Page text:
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Imagine you’re running for your life. Not only is someone out to kill you, but they have an entire army with them. They have eyes everywhere that are constantly giving up your location. You’re running out of places to hide, and they’re closing in. You see a cave and run into it. You go back into the dark, damp cave and crouch behind a rock. There’s only one way in and one way out. You can hear voices outside from the army as they approach. Your heart is beating so fast you can almost hear it. Just then, a person’s silhouette darkens the cave opening and they step into the cave. Your heart sinks. This is it. Game over. Hope is gone. Despair sets in as the move closer and closer to you. Inside, you’re crying out to God for help because He’s the only hope you have.
This is how David lived and must have felt when Saul walked into the very cave he was hiding in. It was a desperate, hopeless situation. Maybe that’s where you are today. You feel trapped with no way out. You can’t sleep. You’re mentally drained and exhausted. You’re tired of running and hope is gone. People may be wondering why you haven’t thrown in the towel and given up yet. Despair is knocking on your door telling you that there is no hope or anyone who can help you. I just want to say, as someone who has been there, that despair is a liar. When you have no hope, you still have a prayer and that is all you need because God hears even the faintest cry for help.
I’ve found that just because I can only see one way out, it doesn’t mean that’s the only way. God is able to make a way where there is no way. He is able to bring hope into the darkest cave. He is Jehovah Jireh your provider. He is Jehovah Rapha your healer. He is Jehovah Shalom your peace. He is Jehovah Nissi your victory. Psalm 27:14 says, “Trust in the Lord. Have faith, do not despair. Trust in the Lord” (GNT). No matter what is going on in your life, trust in the Lord. He sees you and knows the very number of hairs on your head. He has not forgotten you. He will not abandon you. He will strengthen you and walk through this with you as He did for David, myself and countless others.
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Psalm 10:1 says, “Lord, you seem so far away when evil is near! Why do you stand so far off as though you don’t care? Why have you hidden yourself when I need you the most?” (TPT) I love how honest David is with God. He says things and asks questions like this that are how we feel at times, but seem too irreverent to think or say. Every one of us have felt the same way this psalm starts off. We’ve wondered where God is and why He isn’t there to rescue us in our time of need. We’ve wondered why we feel alone when our world comes crashing down. It seems sometimes as if God doesn’t care what’s going on. That’s normal to feel that way and God is big enough to handle these tough questions.
In my life, I’ve learned to trust the character of God more than my present circumstances. Yes, they are real and they put serious pressure on me where there seems to be no way out. It’s a lot of sleepless nights and stressful days when I can’t move the mountain bearing down on me. I’ve learned though that God uses those time to produce in me things that can’t be produced any other way. One of my nephews likes to say, “No pressure, no diamond.” It’s not that God doesn’t care or that He has abandoned you. He is producing something valuable in your life in those times that He can use over and over again for the rest of your life.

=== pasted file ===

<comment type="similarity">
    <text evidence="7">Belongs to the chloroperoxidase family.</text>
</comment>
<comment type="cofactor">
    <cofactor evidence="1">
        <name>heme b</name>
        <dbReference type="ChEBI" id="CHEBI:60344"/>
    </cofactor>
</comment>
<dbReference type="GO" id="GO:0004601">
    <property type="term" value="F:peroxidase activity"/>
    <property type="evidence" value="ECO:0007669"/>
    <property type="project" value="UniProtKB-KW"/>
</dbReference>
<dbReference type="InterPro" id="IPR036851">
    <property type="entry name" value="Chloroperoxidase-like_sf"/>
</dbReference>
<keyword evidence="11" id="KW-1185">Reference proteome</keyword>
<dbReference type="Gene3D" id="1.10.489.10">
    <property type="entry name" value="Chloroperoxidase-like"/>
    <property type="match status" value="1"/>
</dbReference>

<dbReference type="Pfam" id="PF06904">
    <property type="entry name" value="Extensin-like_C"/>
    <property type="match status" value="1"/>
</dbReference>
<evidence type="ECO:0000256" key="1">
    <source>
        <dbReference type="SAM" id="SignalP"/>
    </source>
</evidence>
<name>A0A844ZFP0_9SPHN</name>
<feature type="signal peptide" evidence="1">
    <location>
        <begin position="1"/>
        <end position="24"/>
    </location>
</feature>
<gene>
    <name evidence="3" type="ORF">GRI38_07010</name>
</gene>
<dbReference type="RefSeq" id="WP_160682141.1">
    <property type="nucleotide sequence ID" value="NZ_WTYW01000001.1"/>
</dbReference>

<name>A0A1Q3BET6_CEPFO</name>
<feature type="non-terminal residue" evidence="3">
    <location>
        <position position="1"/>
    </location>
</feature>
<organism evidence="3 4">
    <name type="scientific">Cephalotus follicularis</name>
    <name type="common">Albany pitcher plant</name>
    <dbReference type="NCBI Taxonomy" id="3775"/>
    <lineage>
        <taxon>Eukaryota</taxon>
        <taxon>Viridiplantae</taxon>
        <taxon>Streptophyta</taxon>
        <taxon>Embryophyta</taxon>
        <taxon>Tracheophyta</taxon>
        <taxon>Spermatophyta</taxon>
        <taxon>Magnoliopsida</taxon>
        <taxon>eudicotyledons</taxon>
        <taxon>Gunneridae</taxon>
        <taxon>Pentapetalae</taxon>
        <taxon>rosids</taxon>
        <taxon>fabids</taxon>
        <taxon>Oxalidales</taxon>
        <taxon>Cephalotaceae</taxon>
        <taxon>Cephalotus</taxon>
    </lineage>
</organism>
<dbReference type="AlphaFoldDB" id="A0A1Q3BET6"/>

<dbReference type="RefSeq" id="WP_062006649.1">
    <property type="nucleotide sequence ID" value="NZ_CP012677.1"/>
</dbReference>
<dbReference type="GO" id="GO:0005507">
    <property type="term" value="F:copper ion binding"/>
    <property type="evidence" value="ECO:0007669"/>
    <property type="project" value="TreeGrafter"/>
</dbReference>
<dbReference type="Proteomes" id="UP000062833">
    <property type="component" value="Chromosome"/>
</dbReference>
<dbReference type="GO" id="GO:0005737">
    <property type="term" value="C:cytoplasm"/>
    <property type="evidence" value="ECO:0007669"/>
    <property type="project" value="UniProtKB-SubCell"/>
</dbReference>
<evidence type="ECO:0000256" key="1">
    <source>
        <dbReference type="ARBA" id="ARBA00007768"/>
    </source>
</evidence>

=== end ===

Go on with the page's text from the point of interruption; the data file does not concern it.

My pastor recently said, “Put your trust in who God is, not in your plan for God.” You and I get disappointed when God doesn’t do what we think He should do, but if we focus on who He has always been, we’ll trust Him in hard times. That’s what David reminded himself later in Psalm 10. Verse 17 says, “Lord, you know and understand all the hopes of the humble and will hear their cries and comfort their hearts, helping them all!” God hears your silent prayers and sees your hidden tears during these times. He hasn’t abandoned you. In fact, even though you can’t see it, He’s working everything out for your good.
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Years ago, Tracy Lawrence sang a song called, “Find Out Who Your Friends Are”. The chorus said, “You find out who your friends are, Someone’s going to drop everything, Run out and crank up their car, Hit the gas, get there fast, Never stop to think, “What’s in it for me”, Or “‘It’s way too far”, They just show up, With their big ol’ heart, You find out who your friends are.” It’s a good reminder of the people in your life that you can count on for just about anything. God is One in whom we can count on in times of need.
King David had some incredible insight into who God is. He was a man after God’s heart, but he was also a man who lived a life of faith and trust. His psalms hit home with us because he was constantly in situations that required great faith and he wrote out his prayers. His desperation often matches our own and he gives words to prayers we need to pray in those moments. He found God to be a true friend who would never turn us away in our time of need. In Psalm 9:10, he wrote, “May everyone who knows your mercy keep putting their trust in you, for they can count on you for help no matter what. O Lord, you will never, no never, neglect those who come to you” (TPT)
You and I can go to God in our time of need and He will not neglect our need. I can tell you that He doesn’t answer each prayer the way I want Him to, but then again I don’t give my child everything he asks for either. Just like I look at the whole picture and make a decision for him, God does that with us. He meets our needs and never turns us away when we go to Him. His plan for our lives is greater than you or I can even imagine. For us to fulfill that plan, we’ve got to learn to trust Him the way David did. It’s not an easy path and things won’t always go your way, but if you keep trusting in Him, you’ll find that you can always count on Him no matter what.